The ILIT will either make annual interest payments on the loan or the interest will be accrued and added to the principal of the loan. When the insured dies, part of the death benefit will pay off the loan and the rest will go to the ILIT to benefit the client’s heirs.

The underlying trade-off involves the rate of interest the bank lender charges. The interest rates charged on a premium financing loan vary by lender, loan amount, and loan terms, such as if interest will be paid in advance or arrears, but the rates are often stated as a margin rate over the London Interbank Offered Rate (LIBOR). Typically, the larger the loan and non-accrued interest, the lower the margin.

Indeed, these clients should be comfortable with the risks often associated with premium financing: interest rate risk and collateral risk. In both cases–either a rise in interest rates charged on the loan and/or a drop in the value of collateral (including the policy) that support the loan–the client could be forced to pay more interest and/or post additional collateral or risk loan default. In the event of default, the lender could foreclose on the collateral, including the policy.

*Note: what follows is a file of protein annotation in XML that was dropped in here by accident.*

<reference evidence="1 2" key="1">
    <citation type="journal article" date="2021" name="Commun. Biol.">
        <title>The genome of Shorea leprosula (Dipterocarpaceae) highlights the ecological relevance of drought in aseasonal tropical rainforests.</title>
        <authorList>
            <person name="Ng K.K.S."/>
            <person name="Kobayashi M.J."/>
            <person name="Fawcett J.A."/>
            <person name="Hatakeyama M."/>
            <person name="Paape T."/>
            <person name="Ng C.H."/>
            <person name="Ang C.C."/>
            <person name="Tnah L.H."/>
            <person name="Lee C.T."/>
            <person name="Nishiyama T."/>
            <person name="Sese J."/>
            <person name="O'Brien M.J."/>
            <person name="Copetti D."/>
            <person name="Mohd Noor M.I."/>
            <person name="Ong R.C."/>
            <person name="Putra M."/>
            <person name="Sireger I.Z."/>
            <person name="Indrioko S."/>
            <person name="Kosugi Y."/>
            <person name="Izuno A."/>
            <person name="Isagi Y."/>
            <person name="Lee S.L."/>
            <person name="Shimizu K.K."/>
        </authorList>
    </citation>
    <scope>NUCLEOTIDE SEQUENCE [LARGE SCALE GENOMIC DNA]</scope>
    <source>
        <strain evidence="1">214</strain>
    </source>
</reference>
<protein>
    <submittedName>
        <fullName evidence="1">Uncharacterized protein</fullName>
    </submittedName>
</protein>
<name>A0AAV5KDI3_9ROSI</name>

Three attractive prospects

Beyond tax implication and interest-rate arbitrage, there are reasons why high net worth individuals may prefer premium financing to paying premiums with cash in hand or by liquidating assets. In the current economy, 3 types of clients may experience the greatest benefit.

1. The professional